Serial fiction is nothing new, and in the 19th century, many books were first published this way. I knew Charles Dickens published some of his books in serial fashion, so I decided to do a little research to learn more about how and why he published in this way.

First I learned that Dickens published all of his books this way. I heard someone just a few days comment (complain?) about the wordiness of Dickens’ books, but serial publishing explains this to some degree. No one in the 19th century sat down with an over 800 page copy of David Copperfield or Bleak House. Most of his novels were published in twenty parts. In Dickens’ first book, The Pickwick Papers (1836-1837), thirty-two pages of text along with two engraved illustrations, and sixteen pages of advertising sold for a shilling. The last installment cost two shillings as the text and illustrations were doubled and other parts were included such as a preface, table of contents, list of illustrations, etc.

Other authors who published in serial form include: George Eliot, Thomas Hardy, Anthony Trollope, and William Makepeace. In the early 20th century, books by Hemingway, Edith Wharton, and F. Scott Fitzgerald were also serialized. Their books were serialized in newspapers often after they had already come out in books.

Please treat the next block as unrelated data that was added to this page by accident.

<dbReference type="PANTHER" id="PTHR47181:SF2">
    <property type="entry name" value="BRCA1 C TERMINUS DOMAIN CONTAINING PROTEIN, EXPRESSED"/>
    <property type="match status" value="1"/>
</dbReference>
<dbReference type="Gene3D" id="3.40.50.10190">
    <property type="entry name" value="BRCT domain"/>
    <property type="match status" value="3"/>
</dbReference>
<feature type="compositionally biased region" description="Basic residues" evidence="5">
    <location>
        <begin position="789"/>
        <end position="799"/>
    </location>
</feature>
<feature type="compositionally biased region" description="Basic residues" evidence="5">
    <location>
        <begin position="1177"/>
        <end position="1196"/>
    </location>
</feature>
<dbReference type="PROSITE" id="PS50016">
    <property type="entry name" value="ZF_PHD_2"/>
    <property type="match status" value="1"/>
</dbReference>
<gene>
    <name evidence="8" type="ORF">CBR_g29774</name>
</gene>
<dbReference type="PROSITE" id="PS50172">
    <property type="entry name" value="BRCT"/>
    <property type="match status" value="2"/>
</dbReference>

In this century, several books have come about after being posted as blog posts. Andy Weir first posted the chapters of his book, The Martian, as blog posts after failing to publish other books. When his fans wanted it put in book form, he created a Kindle version for .99. After selling 35,000 copies in three months, he finally had the attention of some publishers, and the rest, as they say, is history.

How about you? Do you enjoy reading short stories in serialized form? Or even books? What type of stories do you think are best suited for being published in several installments?

 

In Search of a Critique Group

Critique groups for writers are a necessary evil. Aren’t they? Most of us who write prefer our own company to any other. Also, as long as we are the only one reading our writing, we can believe it’s pretty good. Or not too bad. Or actually, it’s terrible and not worth the hard drive on which it has been stored. (See what I mean?)